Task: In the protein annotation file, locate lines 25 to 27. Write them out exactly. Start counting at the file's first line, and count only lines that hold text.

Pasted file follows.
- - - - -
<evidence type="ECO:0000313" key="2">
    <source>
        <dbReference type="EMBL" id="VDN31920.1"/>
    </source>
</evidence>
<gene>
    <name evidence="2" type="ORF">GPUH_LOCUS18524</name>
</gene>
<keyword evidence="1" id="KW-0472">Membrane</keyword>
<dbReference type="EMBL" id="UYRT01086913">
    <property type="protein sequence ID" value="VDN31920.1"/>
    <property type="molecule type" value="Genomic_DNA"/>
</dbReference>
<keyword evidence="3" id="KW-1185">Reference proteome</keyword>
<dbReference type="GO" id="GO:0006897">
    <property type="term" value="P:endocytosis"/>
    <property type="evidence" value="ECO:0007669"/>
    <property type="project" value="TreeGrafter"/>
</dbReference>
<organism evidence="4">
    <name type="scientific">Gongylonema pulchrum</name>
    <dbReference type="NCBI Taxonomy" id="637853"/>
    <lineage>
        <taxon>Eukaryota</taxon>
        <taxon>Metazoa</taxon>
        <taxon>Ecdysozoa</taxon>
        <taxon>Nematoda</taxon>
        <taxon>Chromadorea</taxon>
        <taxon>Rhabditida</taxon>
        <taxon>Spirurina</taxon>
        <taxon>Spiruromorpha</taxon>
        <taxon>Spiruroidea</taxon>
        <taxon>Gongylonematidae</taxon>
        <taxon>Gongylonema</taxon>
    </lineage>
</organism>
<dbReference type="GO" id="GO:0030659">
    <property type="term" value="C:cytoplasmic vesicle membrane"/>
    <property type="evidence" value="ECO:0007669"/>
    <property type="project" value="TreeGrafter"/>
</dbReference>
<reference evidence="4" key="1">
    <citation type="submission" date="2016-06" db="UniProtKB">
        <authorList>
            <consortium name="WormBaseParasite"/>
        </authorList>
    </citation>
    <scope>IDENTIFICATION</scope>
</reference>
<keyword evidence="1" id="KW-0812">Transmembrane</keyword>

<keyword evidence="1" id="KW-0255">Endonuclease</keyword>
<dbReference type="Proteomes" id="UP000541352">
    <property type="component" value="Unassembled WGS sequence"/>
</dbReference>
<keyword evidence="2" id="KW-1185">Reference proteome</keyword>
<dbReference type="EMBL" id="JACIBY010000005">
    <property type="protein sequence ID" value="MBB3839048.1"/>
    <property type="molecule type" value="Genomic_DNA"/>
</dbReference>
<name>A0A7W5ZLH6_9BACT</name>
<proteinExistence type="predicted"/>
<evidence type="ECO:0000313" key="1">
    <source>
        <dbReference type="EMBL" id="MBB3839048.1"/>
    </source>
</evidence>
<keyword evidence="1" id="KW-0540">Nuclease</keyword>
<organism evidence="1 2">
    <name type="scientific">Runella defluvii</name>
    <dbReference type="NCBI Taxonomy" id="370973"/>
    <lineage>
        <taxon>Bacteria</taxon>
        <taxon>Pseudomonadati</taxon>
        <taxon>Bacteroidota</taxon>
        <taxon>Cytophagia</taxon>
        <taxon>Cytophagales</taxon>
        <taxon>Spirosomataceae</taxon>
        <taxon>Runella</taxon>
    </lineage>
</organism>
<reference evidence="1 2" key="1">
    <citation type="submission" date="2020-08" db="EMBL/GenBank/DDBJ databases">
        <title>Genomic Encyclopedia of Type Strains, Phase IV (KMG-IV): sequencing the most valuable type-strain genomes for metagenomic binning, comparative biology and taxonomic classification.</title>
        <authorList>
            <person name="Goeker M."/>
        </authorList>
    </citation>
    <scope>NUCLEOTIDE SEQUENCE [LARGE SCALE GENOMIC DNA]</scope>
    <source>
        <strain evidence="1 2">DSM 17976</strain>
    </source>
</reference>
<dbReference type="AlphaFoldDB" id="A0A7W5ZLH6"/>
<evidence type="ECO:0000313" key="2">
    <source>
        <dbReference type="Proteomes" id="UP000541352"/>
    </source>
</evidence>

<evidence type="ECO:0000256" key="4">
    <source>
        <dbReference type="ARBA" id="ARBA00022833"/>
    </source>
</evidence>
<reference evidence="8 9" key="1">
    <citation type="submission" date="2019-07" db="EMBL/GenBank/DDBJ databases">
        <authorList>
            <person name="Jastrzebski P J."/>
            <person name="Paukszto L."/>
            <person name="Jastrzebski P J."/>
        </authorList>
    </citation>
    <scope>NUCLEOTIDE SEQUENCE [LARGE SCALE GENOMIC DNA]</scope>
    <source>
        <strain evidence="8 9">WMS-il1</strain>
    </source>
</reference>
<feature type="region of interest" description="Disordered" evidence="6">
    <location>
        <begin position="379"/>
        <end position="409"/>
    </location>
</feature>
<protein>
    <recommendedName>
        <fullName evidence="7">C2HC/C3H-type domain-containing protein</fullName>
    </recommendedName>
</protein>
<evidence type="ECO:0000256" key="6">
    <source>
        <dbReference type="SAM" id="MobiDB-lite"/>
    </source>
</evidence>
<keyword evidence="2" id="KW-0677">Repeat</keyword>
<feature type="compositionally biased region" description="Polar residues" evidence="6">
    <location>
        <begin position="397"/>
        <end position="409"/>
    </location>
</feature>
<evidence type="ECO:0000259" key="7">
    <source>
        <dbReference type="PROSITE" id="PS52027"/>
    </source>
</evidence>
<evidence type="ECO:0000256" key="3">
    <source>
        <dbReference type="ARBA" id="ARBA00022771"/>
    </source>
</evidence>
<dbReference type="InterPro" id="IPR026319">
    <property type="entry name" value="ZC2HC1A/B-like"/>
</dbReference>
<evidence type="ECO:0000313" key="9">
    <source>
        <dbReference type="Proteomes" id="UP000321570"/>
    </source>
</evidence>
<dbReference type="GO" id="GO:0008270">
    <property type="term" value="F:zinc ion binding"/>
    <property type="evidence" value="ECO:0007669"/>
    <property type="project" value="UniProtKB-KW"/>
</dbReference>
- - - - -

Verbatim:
        <taxon>Metazoa</taxon>
        <taxon>Ecdysozoa</taxon>
        <taxon>Nematoda</taxon>